The pipe and auger system will preferably have a top end and a bottom end and wherein the top end is positioned at a higher level relative to the bottom end and the cleaning solvent partially fills the pipe and auger system. A drill cuttings inlet is provided for the entry of contaminated drill cuttings into the pipe adjacent the bottom end and a drill cuttings outlet is provided for the exit of contaminated drill cuttings from the pipe adjacent the top end. In other embodiments, the solvent inlet for the entry of cleaning solvent into the pipe is in a mid-region of the pipe and the solvent exit is adjacent the bottom end for removing solvent from the pipe. The system may also include at least a second pipe and auger system operatively connected to the first pipe and auger system to enable successive processing of drill cuttings through both (or more) systems.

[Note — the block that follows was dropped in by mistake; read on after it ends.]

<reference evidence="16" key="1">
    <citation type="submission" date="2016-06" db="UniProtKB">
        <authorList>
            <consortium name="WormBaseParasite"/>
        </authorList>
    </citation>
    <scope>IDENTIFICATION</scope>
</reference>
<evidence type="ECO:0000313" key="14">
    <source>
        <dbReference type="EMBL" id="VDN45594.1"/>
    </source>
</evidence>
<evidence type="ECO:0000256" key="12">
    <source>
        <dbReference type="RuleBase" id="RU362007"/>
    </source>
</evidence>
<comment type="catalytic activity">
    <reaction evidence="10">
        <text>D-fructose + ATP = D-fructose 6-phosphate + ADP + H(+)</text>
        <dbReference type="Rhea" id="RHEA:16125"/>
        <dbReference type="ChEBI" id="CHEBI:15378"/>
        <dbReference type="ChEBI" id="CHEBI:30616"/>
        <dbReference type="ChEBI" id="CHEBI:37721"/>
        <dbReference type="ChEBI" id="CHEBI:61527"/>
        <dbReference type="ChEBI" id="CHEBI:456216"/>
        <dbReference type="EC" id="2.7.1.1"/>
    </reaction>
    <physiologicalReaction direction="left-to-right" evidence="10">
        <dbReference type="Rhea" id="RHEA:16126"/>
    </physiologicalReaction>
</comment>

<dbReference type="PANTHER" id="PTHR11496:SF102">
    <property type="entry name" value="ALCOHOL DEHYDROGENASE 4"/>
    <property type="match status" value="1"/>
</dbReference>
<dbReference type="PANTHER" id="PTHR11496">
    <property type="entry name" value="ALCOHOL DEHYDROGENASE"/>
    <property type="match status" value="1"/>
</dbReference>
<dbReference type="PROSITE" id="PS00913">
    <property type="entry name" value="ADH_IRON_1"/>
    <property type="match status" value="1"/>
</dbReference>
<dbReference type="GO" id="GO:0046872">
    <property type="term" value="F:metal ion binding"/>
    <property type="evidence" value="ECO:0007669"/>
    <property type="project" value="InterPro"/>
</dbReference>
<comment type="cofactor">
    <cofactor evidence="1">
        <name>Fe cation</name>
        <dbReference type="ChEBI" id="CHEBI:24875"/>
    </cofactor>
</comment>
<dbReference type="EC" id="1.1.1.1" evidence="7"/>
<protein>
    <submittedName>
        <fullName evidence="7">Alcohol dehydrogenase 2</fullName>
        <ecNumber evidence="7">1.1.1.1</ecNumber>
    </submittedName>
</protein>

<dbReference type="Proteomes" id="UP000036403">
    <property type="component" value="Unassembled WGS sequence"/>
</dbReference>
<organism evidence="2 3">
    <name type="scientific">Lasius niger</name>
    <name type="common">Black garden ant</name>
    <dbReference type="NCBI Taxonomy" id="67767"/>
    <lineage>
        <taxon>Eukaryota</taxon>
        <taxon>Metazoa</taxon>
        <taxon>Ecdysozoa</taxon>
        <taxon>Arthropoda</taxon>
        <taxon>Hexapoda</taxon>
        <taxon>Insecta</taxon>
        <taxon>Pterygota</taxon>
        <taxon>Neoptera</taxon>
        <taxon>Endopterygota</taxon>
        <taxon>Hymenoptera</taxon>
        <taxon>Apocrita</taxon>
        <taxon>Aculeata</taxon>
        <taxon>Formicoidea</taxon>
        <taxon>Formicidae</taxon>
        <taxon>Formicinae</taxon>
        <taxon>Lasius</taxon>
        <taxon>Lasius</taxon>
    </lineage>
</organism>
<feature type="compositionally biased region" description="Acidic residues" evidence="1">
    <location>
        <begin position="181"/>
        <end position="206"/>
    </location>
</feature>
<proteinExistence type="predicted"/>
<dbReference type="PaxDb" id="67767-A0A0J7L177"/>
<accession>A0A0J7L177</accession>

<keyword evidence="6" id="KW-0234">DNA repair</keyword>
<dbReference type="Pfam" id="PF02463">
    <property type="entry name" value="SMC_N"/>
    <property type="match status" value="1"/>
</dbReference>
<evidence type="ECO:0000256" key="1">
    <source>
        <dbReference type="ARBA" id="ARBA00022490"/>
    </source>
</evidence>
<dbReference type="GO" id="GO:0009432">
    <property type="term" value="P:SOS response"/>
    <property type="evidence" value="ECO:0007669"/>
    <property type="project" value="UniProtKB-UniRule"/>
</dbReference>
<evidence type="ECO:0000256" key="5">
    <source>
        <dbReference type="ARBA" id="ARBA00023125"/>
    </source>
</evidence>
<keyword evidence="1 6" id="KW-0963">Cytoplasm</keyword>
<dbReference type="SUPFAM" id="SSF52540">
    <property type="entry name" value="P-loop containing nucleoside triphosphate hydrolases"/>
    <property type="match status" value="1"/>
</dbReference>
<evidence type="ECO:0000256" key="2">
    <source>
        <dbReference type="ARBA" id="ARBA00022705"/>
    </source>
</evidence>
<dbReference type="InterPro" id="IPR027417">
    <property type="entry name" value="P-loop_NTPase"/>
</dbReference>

The system may also comprise a drying system operatively connected to the drill cuttings cleaning system for drying cleaned drill cuttings.
In one embodiment, the drying system comprises: an angled pipe having an upper end and a lower end; a drying system auger operatively contained in the angled pipe; a drill cuttings inlet adjacent the lower end of the angled pipe; a drill cuttings outlet adjacent the upper end of the angled pipe; a solvent vapour outlet attached to the angled pipe; and a heating system operatively connected to the drying system for heating drill cuttings within the drying system.